The report states that the “national average for the second-lowest cost silver plan premium rate is $226 per month for a 27-year-old, ranging between a low of $127 to a high of $406.” Research by Heritage’s Drew Gonshoronski shows that the average premium in the individual market for all policies for 27-year-olds in 2013 was about $168. The range was $87 to $500. Remove New York with its community rating and guaranteed issue laws, and the top of the range is $329.
A new study by Avik Roy of the Manhattan Institute does a county-by-county breakdown of the premiums costs and found that they are, on average 49 percent higher than in 2013.
The HHS report also notes that…
…the amount that a 27-year-old woman with an income of $25,000 (218 percent of the FPL) would pay for the second-lowest cost silver plan is capped at $145 per month. If she lived in Jackson, Mississippi, the premiums for the second-lowest cost silver plan available would cost her $336 per month before tax credits. Therefore, the amount of the premium tax credit would be $191 per month. She could apply the $191 per month tax credit toward any plan of her choosing in any metal level. By applying her tax credit to the lowest-cost bronze plan in Jackson, which is priced at $199 per month, she could obtain Marketplace coverage for just $8 per month after tax credits.
If she receives a tax credit premium subsidy. If not, then her lowest-cost option is a $150 catastrophic plan. A National Policy Analysis I authored shows that in 2013 that 27-year-old woman had 26 cheaper options on eHealthinsurance.com and 14 cheaper options on Finder.healthcare.gov (Finder). For people who receive no premium subsidy or a very small one, premiums on the exchanges are higher than they were in the individual market in 2013.
The report also tries to boost the choice aspect of the exchange by claiming that on average “consumers shopping in the Marketplace can choose from approximately 47 Marketplace plans,” and that there “were a total of 266 issuers by state offering Marketplace plans, ranging from a low of one issuer in New Hampshire and West Virginia to a high of 16 issuers in New York.”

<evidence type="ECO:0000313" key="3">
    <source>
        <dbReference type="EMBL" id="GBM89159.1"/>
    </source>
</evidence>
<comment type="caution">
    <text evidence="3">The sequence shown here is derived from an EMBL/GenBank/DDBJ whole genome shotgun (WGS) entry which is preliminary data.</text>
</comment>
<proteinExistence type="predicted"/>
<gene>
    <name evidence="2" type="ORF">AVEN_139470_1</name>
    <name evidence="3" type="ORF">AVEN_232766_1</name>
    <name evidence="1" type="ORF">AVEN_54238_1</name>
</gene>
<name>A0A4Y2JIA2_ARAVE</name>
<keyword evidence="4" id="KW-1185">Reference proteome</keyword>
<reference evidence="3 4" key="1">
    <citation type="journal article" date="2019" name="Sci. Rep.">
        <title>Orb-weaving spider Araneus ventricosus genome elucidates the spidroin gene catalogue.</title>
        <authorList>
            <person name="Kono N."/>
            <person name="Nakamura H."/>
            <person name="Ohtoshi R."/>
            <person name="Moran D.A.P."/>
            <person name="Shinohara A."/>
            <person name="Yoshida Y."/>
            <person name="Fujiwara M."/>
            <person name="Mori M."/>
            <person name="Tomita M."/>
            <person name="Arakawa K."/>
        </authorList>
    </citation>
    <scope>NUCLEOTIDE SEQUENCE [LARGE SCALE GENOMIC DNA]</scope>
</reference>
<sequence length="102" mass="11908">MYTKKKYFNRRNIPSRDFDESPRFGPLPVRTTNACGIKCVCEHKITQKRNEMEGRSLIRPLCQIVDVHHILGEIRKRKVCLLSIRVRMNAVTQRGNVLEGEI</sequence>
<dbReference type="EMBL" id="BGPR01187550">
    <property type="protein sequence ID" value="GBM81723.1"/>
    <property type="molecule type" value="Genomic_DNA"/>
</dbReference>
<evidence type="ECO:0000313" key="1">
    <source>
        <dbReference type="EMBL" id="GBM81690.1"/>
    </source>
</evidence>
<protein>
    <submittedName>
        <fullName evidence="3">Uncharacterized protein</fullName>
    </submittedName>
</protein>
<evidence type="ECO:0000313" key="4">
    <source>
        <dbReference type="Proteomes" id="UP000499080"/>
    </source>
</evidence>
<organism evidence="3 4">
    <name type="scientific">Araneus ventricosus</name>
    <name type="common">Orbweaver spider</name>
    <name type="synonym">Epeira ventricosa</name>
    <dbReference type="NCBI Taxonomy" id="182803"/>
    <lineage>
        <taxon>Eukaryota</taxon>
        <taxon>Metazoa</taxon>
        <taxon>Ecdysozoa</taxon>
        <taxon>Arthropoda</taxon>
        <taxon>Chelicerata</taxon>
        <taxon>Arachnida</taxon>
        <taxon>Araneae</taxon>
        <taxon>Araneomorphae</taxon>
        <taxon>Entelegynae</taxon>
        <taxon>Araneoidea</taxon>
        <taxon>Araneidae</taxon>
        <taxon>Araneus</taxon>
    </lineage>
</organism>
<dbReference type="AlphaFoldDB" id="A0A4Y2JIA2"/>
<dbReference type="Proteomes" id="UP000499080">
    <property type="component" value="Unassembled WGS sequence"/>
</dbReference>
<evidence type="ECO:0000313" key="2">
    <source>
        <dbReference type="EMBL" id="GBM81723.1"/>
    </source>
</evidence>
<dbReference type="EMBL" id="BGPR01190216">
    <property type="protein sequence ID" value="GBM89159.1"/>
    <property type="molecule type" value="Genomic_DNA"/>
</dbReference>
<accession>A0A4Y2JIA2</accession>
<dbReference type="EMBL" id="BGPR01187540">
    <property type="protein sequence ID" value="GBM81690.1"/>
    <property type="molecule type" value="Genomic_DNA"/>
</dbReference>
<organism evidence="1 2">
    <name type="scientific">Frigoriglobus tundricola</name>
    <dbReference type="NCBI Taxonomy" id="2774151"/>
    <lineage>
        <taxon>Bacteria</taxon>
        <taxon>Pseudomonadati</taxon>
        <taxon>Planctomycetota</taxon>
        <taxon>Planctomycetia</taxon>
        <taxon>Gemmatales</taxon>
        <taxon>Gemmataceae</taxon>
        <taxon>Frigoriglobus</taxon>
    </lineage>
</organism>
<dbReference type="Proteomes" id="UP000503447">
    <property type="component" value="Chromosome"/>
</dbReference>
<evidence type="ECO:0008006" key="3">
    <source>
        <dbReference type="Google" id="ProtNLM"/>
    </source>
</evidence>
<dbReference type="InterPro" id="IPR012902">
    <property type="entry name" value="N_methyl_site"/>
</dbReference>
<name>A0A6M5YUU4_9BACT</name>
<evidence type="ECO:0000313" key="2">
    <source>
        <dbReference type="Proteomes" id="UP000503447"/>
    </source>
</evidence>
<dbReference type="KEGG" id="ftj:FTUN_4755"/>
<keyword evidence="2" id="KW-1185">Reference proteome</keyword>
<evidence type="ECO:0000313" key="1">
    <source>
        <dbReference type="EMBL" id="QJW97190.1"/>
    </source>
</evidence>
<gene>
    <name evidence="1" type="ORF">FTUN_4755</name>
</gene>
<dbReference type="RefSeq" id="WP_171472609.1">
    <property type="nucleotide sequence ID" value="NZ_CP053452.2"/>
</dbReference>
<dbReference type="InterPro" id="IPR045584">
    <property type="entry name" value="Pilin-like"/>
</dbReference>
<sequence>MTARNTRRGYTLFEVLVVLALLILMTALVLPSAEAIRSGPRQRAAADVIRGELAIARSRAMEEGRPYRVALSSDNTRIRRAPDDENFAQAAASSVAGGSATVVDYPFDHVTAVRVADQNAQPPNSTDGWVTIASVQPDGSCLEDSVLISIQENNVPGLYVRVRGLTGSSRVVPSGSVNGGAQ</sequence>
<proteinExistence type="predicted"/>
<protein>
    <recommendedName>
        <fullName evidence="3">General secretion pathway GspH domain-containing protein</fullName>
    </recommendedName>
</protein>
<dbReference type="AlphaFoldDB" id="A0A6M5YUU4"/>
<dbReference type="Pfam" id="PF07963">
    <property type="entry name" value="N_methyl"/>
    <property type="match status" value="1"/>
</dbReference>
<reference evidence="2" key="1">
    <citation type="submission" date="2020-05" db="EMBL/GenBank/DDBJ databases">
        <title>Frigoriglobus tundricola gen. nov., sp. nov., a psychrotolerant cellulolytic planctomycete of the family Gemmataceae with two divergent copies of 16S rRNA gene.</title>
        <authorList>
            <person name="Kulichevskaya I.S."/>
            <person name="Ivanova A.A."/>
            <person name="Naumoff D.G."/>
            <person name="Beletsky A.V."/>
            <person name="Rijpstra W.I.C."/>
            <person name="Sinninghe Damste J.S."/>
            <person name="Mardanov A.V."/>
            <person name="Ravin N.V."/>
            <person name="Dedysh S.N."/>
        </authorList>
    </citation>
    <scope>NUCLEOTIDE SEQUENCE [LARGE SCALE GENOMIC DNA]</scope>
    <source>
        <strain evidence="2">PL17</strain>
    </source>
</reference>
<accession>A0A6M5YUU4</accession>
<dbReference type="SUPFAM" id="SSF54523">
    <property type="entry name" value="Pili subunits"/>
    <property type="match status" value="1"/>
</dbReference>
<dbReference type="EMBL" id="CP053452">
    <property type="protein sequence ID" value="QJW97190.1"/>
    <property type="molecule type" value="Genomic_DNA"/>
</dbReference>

That same National Policy Analysis shows there were an average of 55 plans to choose from on eHealthinsurance.com alone for both male and female 27-year-olds in 2013. On Finder, there were 77 for men and 84 for women. For a 57-year-old couple, there were 51 choices on eHealthinsurance.com and 61 on Finder. In short, people generally had more insurance choices in 2013 that they presently have on the exchanges.
Research by Ed Haislmaier of Heritage shows that 360 insurance issuers participated in the individual market in 2013—94 more than are on the exchange. The range was better as well, with 18 issuers in Texas and Florida and 2 for Hawaii, Montana, New Hampshire and Rhode Island.
Finally, the HHS report states that “82 percent of the people eligible to purchase a Marketplace plans live in rating areas with at least three issuers of Marketplace plans and 96 percent live in areas with at least two issuers. Fifty six percent can choose from plans offered by five or more issuers.”
That’s pretty much putting lipstick on a pig. As this helpful pie chart form the report shows, 18 percent live in areas with only 1 or 2 carriers, and nearly half—47 percent—live in areas with 4 or less.
HHS says this “compares favorably with those covered by employer-sponsored insurance.” Maybe, but that’s apples versus oranges. How does it stack up with the individual market in 2013? That comparison would tell us if the exchanges are improving choice or not.
As of right now, I’m unaware of any analysis that looked at the numbers this way for 2013. If you know of any, let me know.